(February 28, 2001)
Publisher and Managing Editor's
"Palm's CEO Carl Yankowski started a controversy at
Cannes GSM Congress held recently, saying that 3G is over hyped and we
really do not need 3G for wireless Internet
applications to take off. We agree with his first comment that 3G is over
hyped. If his real intent was to start a debate on deeper
analysis of 3G plans, he was well-intentioned. On the other hand, if he
really meant in the second part of his statement what he is reported to have
would say, it is a short-sighted and parochial comment. Carl,
excuse us if we are misquoting you - we are only commenting on
widely-circulated reports. To tell you the truth, we were not there at
Cannes. We like to sit on the side lines, observe the news unfold and after
digesting it, we must put forward our comments and advisory on
this and other important issues. We shall do so in bullet form (like most consultants
and our website subscribers think), not in long trade journalistic
We strongly believe that you do
need 3G soon - the sooner we plan for it, design it and implement it, the
better it is for the industry. We have only finite capacity in 2G. A bit
more will be available in 2.5G where they have plans for it but we need
3G and then 4G - all in due course. Therefore, talk of not needing future
networks is irresponsible.
We do not need to go to 3G
by skipping 2.5G and by abandoning 2G. Therefore, we should follow an
evolutionary growth path to attain higher speed and capacity. This means
2G to 2.5G (GPRS, EDGE, etc.) and then to 3G. See
3G on Hot Topics pages.
3G infrastructure costs for
nation-wide networks in North America ad Europe will be huge.
Already, the investors and purse string watchers among network carriers are
having doubts on getting quick return on 3G auction and implementation
costs. They may delay some of the 3G projects in less populated areas
and go for interim solutions. Then we may have a mish-mash of different
networks and spotty coverage. Our desire to have standardization in
wireless networks in North America will suffer.
Payback period for 3G
networks will be longer than most carriers would like. This will be
particularly difficult in north America. We do have a strong competition
from fixed networks here. Does this mean that carriers should delay 3G
investment? Not necessarily but carriers develop a network migration
plan that meets the needs of current set of applications by optimized
data flow, smarter software dialogues and reserving multi-media to only
those applications where users are willing to pay the price. Carriers
should go for mass adoption by keeping prices low.
Europe and Asia will
continue to have a distinct advantage in mobile applications. Will this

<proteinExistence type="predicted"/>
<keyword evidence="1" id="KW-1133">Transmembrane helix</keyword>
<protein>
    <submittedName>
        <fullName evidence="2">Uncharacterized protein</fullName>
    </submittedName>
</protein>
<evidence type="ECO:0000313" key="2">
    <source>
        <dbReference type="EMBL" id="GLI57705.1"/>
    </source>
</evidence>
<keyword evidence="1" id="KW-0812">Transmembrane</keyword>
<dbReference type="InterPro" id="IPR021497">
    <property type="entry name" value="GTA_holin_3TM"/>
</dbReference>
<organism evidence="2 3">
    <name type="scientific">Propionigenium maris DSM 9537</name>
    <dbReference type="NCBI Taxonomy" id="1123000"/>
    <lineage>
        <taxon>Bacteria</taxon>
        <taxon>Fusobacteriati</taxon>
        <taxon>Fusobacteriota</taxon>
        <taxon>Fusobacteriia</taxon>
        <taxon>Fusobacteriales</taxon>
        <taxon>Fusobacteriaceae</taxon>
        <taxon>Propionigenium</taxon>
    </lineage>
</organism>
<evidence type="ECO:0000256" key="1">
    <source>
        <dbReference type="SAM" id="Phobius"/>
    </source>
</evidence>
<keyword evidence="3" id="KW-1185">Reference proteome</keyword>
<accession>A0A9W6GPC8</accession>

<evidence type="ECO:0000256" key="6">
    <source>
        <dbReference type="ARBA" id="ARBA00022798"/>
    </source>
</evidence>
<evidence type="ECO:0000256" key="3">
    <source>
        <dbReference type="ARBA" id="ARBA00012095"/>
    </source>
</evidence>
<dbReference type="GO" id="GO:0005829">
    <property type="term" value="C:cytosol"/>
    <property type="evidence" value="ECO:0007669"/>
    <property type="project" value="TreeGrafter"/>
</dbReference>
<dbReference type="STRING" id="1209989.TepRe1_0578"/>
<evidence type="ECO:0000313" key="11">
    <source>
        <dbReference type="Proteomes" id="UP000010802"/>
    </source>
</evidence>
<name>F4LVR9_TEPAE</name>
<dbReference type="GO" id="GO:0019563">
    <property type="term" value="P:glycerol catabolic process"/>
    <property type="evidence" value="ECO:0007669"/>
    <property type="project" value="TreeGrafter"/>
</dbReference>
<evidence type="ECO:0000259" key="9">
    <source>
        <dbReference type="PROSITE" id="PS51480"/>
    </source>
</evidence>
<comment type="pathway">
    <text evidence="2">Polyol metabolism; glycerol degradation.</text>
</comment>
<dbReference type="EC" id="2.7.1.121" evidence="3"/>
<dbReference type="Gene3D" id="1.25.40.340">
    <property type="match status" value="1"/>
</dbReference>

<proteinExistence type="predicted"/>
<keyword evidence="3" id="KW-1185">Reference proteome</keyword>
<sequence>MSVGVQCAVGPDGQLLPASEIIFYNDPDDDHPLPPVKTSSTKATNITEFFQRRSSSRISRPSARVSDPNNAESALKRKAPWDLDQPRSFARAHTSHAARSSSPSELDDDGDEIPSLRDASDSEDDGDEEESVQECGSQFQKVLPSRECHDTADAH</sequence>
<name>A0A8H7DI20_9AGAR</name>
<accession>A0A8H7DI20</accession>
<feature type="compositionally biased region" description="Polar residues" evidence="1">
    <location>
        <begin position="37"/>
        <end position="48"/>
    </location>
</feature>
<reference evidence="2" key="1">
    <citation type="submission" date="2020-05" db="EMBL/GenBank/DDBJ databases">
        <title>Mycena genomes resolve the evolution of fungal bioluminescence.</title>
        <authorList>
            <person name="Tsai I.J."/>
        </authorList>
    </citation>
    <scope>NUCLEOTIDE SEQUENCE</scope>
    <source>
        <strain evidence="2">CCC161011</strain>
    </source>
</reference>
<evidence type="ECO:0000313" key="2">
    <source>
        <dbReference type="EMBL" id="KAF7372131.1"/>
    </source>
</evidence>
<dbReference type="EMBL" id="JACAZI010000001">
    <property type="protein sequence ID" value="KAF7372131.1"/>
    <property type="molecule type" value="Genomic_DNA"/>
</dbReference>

lead to North America loosing its edge in e-business and Internet
applications? We are afraid the answer is yes, at least in the Wireless
Internet arena. On the other hand, most of this usage is going to come
by way of trivial personal and consumer m-commerce applications. North Americans
already have enough entertainment at home and outside - though not in a mobile
setting. However, we have a suspicion that enterprise wireless applications
are getting a lot of focus in Europe as compared to Europe. We would
like our European subscribers to comment on our observations.
We should not delay
implementation of mobile applications until we get 3G. We should use
existing 2G networks for mission-critical mobile applications by
optimizing bandwidth, by using frugal information flow, avoid exotic
graphics and multimedia because they add only small incremental
value. Remember 80-20 rule - you get 80% improvement by automating
20% of the processes and giving mobile workers 20% most important
information. Intelligent human beings can and will make better decisions
if they have the basic (20%) information to support their decisions.
Rest of the information has marginal value. In this respect, Carl
Yankowski of Palm is right. Text-based interactive transactions have
been used for the past 20 years in pre-Internet period very effectively.
So why can't we do it now.
We feel that the
industry needs to attack the problem of bandwidth optimization in a number
of ways that do not obviate critical need for higher speed, greater capacity
and convergence towards network standardization that we really need and 3G
promises. We do need 3G but 3G is highly hyped, will take longer to become
widespread standard and is not the panacea. We must move to use our (2G,
2.5G and 3G) bandwidth more efficiently, develop smarter applications with
real value proposition to users, manage customer expectations and accept
longer payback period.
We (enterprises and wireless
carriers alike) should explore bandwidth optimization technologies from
companies like BlueKite, Speedwise, Fourelle, Net2Wireless and Flash
Networks as an ongoing discipline in utilizing wireless networks. We
must conserve and use efficiently what we have - even when we have more
of it. For foreseeable future, speed will be less than what we want and
overall demand will exceed supply. Carriers may disagree with us but
slow speed of adoption is due to a number of other reasons. Go to BlueKite
interview on our site to learn more.
Finally we must manage
mobile users' expectations - wireless Internet is not wireline cable
modem or xDSL Internet. Please do not go by wireless wishful enthusiasts
- who do not understand that human activity is different when you are
stationary and when you are mobile. Human beings are not perpetual
motion machines. We need both modes - stationary and mobile and we must
offer unique experiences for each mode.
Wait and come back for more
detailed guidance on this controversy by coming back to this site when
we complete our analysis and crystallize our advisory comments on
3G. We thought we would give you heads up comments as folks at
Palm raise the issue.
Do you want to make any comments
on this editorial? Send us an